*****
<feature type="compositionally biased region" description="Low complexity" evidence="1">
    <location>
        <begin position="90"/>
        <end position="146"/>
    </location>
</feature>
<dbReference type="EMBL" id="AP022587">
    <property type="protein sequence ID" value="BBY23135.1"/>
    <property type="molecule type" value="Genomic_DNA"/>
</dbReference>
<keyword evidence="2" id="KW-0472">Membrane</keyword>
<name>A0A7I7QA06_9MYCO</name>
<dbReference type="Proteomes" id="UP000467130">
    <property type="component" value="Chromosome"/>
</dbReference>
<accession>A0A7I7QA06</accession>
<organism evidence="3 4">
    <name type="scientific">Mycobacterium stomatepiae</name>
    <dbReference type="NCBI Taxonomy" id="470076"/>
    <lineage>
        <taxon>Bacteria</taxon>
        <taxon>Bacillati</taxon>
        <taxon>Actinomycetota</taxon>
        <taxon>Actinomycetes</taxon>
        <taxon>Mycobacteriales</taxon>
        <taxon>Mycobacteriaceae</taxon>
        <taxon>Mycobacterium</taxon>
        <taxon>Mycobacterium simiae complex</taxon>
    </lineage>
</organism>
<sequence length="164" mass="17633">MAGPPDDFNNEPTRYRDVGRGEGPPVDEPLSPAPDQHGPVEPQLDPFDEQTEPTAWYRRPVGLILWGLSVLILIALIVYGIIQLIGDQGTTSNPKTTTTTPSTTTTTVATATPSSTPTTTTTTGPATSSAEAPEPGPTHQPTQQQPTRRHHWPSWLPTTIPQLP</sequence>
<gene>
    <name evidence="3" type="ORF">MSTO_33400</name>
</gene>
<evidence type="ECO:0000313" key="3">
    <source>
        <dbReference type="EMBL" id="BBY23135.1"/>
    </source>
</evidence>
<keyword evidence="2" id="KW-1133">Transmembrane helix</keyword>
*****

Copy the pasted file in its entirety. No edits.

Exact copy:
<feature type="compositionally biased region" description="Low complexity" evidence="1">
    <location>
        <begin position="90"/>
        <end position="146"/>
    </location>
</feature>
<dbReference type="EMBL" id="AP022587">
    <property type="protein sequence ID" value="BBY23135.1"/>
    <property type="molecule type" value="Genomic_DNA"/>
</dbReference>
<keyword evidence="2" id="KW-0472">Membrane</keyword>
<name>A0A7I7QA06_9MYCO</name>
<dbReference type="Proteomes" id="UP000467130">
    <property type="component" value="Chromosome"/>
</dbReference>
<accession>A0A7I7QA06</accession>
<organism evidence="3 4">
    <name type="scientific">Mycobacterium stomatepiae</name>
    <dbReference type="NCBI Taxonomy" id="470076"/>
    <lineage>
        <taxon>Bacteria</taxon>
        <taxon>Bacillati</taxon>
        <taxon>Actinomycetota</taxon>
        <taxon>Actinomycetes</taxon>
        <taxon>Mycobacteriales</taxon>
        <taxon>Mycobacteriaceae</taxon>
        <taxon>Mycobacterium</taxon>
        <taxon>Mycobacterium simiae complex</taxon>
    </lineage>
</organism>
<sequence length="164" mass="17633">MAGPPDDFNNEPTRYRDVGRGEGPPVDEPLSPAPDQHGPVEPQLDPFDEQTEPTAWYRRPVGLILWGLSVLILIALIVYGIIQLIGDQGTTSNPKTTTTTPSTTTTTVATATPSSTPTTTTTTGPATSSAEAPEPGPTHQPTQQQPTRRHHWPSWLPTTIPQLP</sequence>
<gene>
    <name evidence="3" type="ORF">MSTO_33400</name>
</gene>
<evidence type="ECO:0000313" key="3">
    <source>
        <dbReference type="EMBL" id="BBY23135.1"/>
    </source>
</evidence>
<keyword evidence="2" id="KW-1133">Transmembrane helix</keyword>